Crags to the Summit of Pikes Peak

The increasingly popular route up the west and northwest side of Pikes Peak to the summit, Forest Service trail 753 (664A), goes through Devil’s Playground.  The trailhead, created in 2009, is on Forest Service Road 383, right before the turn for the Crags campground.  The trail starts across the road from the parking lot.  The trail shares the route with the Crags trail, trail 664, until it joins the old route at a Y.  At the Y bear right and cross the bridge over the creek.  It reaches Devil’s Playground, crosses the highway, and continues to the summit.  A good description of the trail can be found at 14ers.com.

Friends of the Peak started work on this trail, as an alternative to the Barr Trail and also as a worthwhile trail in its own right, in 2000.  The Crags route to the summit was identified in the 1999 Pikes Peak Multi-Use Plan.  Friends of the Peak adopted the plan, and started implementation.  Work at first was to improve the trail below timberline, hiking in from the trailhead, which, at that time, was at the end of the Crags campground.  One of the first improvements was a rustic bridge across the creek.  Work also included improving drainage and stabilizing the trail.  Once the hike in became fairly long, work shifted to the section reachable from the Pikes Peak Highway, at Devil’s Playground, and down from there, in 2005.  When hiking in from either end became long, Friends of the Peak hired and directed a team of youth corps workers for a week for two summers, in 2007 and 2008, while also continuing to have volunteer days, 1 in 2006 and 5 in 2007, on the trail.  Some of the major work accomplished included building two switchbacks to route the trail around a steep section that had eroded so badly that the gully was 30 feet wide, and only growing.  With all that work, the trail from Crags to Devil’s Playground was in reasonable, mainly sustainable, shape. 

But the trail above Devil’s Playground also had some issues, although not as major as the problems addressed below there.  In 2002, VOC had had a project, which Friends of the Peak partnered on, creating a beautiful route through the boulder field just below the summit.  The large, relatively flat, tundra field behind Little Pikes Peak (Point 13,363) did not have a clear route.  At least a dozen routes across the tundra field were showing wear.  This was bad for the tundra, but also bad for the hikers, as they could not find what should be the correct trail, and responsible hikers also work to avoid killing plants, especially tundra, when they can.  So in 2009, Friends of the Peak had a project to build cairns, that is, large piles of rock, to mark one route across the tundra field and also up a slope above there.  Hikers could follow the cairns and no longer have that feeling of having lost the trail, and all the plants on all the many other routes could recover.  The project had an effect almost immediately, as the next year the route marked by the cairns was clearly worn and the other areas were recovering and the wear there barely visible.  In 2010, Friends of the Peak had another project on this route, this time in the boulder field, working in an area that the VOC project had not been able to complete, and also in some other areas in the boulder field that needed some clarification after the passing years.  After finishing that work, while they were there, the volunteers also repaired and improved the cairn work from the previous year.  In 2012, another area that did not have a clear trail, between the tundra field and the boulder field, gained cairns, as more volunteers worked on a project there.  A project in 2013 improved cairns that had shrunk or disappeared and also built cairns near Devil's Playground to guide winter hikers.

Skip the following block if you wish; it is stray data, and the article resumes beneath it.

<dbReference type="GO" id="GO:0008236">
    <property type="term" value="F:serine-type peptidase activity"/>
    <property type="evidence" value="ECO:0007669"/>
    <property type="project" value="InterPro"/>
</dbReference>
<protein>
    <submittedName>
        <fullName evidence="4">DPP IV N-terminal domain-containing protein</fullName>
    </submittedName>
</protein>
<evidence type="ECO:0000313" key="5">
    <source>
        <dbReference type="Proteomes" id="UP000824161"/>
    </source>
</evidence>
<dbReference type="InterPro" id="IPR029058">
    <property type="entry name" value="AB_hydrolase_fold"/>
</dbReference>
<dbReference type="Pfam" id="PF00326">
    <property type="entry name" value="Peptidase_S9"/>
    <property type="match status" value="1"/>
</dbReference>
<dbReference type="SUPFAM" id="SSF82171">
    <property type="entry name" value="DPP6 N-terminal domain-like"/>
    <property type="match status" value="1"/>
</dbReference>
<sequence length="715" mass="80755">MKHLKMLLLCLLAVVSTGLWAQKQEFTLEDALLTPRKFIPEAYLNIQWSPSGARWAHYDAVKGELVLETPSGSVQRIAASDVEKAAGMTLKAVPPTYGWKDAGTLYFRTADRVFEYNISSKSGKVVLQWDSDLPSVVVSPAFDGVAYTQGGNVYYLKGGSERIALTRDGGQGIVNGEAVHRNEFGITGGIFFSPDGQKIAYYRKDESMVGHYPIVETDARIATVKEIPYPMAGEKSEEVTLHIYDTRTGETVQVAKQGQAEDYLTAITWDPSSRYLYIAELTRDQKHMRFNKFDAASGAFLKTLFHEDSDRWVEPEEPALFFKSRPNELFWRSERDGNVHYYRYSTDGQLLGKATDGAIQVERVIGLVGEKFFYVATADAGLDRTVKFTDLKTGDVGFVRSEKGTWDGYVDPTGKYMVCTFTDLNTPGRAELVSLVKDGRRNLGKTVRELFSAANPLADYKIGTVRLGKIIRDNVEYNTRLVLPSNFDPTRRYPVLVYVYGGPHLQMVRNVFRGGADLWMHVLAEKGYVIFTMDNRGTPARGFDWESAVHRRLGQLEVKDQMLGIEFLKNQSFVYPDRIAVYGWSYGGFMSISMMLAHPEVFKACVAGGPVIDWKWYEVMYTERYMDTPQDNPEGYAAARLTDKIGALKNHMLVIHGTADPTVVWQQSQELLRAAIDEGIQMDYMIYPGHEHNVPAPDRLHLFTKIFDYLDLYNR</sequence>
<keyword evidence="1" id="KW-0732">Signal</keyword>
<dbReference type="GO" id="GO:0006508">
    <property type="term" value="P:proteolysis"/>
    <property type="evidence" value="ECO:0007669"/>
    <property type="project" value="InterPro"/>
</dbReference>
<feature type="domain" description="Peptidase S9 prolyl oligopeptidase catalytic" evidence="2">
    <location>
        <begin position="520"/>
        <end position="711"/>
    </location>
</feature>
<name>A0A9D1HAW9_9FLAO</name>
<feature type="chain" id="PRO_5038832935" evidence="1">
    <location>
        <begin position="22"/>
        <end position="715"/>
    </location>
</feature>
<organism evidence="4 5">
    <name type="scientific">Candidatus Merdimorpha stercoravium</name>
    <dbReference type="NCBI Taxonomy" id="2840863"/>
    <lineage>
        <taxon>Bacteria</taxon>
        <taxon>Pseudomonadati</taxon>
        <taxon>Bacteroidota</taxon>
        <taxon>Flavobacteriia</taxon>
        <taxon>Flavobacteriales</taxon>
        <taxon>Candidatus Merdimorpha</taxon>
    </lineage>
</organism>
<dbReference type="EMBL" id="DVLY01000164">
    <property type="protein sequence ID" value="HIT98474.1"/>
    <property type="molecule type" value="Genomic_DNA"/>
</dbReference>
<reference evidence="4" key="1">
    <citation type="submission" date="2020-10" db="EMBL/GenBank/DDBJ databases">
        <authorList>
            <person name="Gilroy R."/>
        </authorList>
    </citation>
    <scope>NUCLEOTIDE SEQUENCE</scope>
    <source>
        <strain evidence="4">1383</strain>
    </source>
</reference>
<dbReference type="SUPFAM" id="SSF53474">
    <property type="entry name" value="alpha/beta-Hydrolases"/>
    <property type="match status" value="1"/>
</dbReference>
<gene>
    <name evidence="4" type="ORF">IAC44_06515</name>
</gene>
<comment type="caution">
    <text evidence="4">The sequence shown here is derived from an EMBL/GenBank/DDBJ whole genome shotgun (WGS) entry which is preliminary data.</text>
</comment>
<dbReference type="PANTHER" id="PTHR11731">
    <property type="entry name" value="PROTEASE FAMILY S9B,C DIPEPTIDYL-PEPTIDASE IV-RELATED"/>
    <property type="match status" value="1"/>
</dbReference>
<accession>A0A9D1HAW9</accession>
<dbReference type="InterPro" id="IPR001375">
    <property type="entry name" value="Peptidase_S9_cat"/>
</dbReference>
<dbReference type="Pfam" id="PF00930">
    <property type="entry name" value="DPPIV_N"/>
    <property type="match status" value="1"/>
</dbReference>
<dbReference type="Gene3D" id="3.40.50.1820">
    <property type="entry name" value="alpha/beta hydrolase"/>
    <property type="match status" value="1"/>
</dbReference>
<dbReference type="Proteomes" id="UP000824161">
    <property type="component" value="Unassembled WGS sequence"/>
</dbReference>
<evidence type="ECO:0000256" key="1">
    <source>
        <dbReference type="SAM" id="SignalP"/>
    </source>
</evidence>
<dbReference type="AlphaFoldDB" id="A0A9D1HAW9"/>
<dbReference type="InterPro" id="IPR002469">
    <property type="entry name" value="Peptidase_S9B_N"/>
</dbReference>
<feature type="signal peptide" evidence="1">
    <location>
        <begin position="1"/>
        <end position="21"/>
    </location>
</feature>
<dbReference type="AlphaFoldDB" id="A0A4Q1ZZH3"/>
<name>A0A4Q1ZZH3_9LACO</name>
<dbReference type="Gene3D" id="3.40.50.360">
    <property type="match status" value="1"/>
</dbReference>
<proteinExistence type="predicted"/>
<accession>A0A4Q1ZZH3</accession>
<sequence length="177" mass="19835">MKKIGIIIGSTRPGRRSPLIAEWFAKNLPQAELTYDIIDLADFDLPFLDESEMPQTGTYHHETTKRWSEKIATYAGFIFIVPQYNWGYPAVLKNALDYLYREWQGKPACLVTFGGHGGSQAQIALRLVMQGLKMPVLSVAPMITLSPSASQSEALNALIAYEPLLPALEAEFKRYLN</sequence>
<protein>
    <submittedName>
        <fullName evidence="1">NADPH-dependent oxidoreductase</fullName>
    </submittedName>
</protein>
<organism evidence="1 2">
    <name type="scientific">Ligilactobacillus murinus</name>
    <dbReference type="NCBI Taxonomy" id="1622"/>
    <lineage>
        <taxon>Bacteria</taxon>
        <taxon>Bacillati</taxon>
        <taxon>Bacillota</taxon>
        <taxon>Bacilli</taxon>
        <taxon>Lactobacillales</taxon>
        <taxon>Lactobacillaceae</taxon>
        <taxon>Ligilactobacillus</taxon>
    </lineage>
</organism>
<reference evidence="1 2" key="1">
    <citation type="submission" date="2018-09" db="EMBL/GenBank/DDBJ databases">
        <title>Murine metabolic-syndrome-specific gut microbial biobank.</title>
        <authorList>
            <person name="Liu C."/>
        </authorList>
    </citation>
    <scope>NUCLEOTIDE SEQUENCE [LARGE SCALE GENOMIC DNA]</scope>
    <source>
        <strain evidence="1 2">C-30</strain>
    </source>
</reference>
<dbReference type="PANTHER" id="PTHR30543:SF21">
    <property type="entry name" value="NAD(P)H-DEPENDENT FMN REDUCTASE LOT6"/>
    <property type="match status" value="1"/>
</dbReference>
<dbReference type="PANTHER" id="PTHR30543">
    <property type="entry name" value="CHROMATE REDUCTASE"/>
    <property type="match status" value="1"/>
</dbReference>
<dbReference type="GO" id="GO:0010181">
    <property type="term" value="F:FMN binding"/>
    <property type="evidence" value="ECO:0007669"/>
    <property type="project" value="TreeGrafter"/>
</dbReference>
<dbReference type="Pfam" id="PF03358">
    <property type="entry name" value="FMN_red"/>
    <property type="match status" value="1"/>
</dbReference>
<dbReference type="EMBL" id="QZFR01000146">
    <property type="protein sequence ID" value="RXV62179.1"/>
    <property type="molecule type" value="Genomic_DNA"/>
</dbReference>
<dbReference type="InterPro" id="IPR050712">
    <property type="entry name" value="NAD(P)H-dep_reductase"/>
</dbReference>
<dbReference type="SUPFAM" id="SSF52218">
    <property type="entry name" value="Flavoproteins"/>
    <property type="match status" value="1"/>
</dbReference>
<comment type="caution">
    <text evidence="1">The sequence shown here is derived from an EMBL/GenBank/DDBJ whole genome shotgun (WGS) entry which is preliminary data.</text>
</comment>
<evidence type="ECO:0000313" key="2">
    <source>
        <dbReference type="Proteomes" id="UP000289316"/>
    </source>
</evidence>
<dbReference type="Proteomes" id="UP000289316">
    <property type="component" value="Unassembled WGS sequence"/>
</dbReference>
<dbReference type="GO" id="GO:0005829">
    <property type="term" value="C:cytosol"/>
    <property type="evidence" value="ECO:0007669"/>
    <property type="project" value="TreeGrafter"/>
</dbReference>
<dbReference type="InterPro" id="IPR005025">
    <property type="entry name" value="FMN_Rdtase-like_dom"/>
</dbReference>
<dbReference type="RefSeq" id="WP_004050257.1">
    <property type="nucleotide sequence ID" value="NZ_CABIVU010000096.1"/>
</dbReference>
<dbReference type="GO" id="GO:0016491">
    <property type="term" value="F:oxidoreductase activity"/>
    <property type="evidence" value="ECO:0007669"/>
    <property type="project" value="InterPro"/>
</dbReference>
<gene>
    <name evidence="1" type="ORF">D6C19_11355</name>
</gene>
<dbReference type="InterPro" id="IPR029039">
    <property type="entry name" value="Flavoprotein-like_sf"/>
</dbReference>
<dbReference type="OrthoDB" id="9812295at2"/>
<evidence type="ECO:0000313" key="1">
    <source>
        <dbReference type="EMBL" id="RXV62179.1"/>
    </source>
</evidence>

Friends of the Peak continued improving this route in 2014 with 2 projects that addressed erosion and trail braiding on the trail below the ridge by Devil's Playground.  The trail is steep in spots, so water runs down the trail quickly and erodes away the dirt.  Worse, some trail users then walk alongside the trail, on the tundra plants, which will kill those plants and lead to more erosion.  Volunteers on these 2 projects created many drains to direct water off the trail, installed some steps to stabilize the trail and stop more erosion, and tried to discourage trail users from walking on the tundra plants.

2015 saw quite a bit of activity on this popular route to the summit.  An enthusiastic group of volunteers from Colorado College backpacked in two miles, carrying tools, to work the next two days to improve the trail.  They created many robust drains to direct water off the trail to reduce erosion along about a mile of trail.  The work was difficult in spots, requiring moving much dirt, where the trail is ten feet or so wide.  The next day, the group hiked the trail they had helped improve.  Everyone in the group reached the summit.  Friends of the Peak also had a regular Saturday project working on two sections not far below the summit boulder field.  One area had many switchback cuts.  Volunteers clarified the trail and worked to close the switchback cuts.  In another area, the bank above the trail had collapsed on the trail.  The volunteers rebuilt the trail in that section.  Also, Friends of the Peak installed a trail counter, provided by Forest Service, to determine how many people are using the trail and started working the Forest Service's 14er specialist to address the erosion problems long-term.  The counter, which did not distinguish between uphill and downhill traffic, was installed from early June through September, 2015, and counted nearly 14,000 people pass by.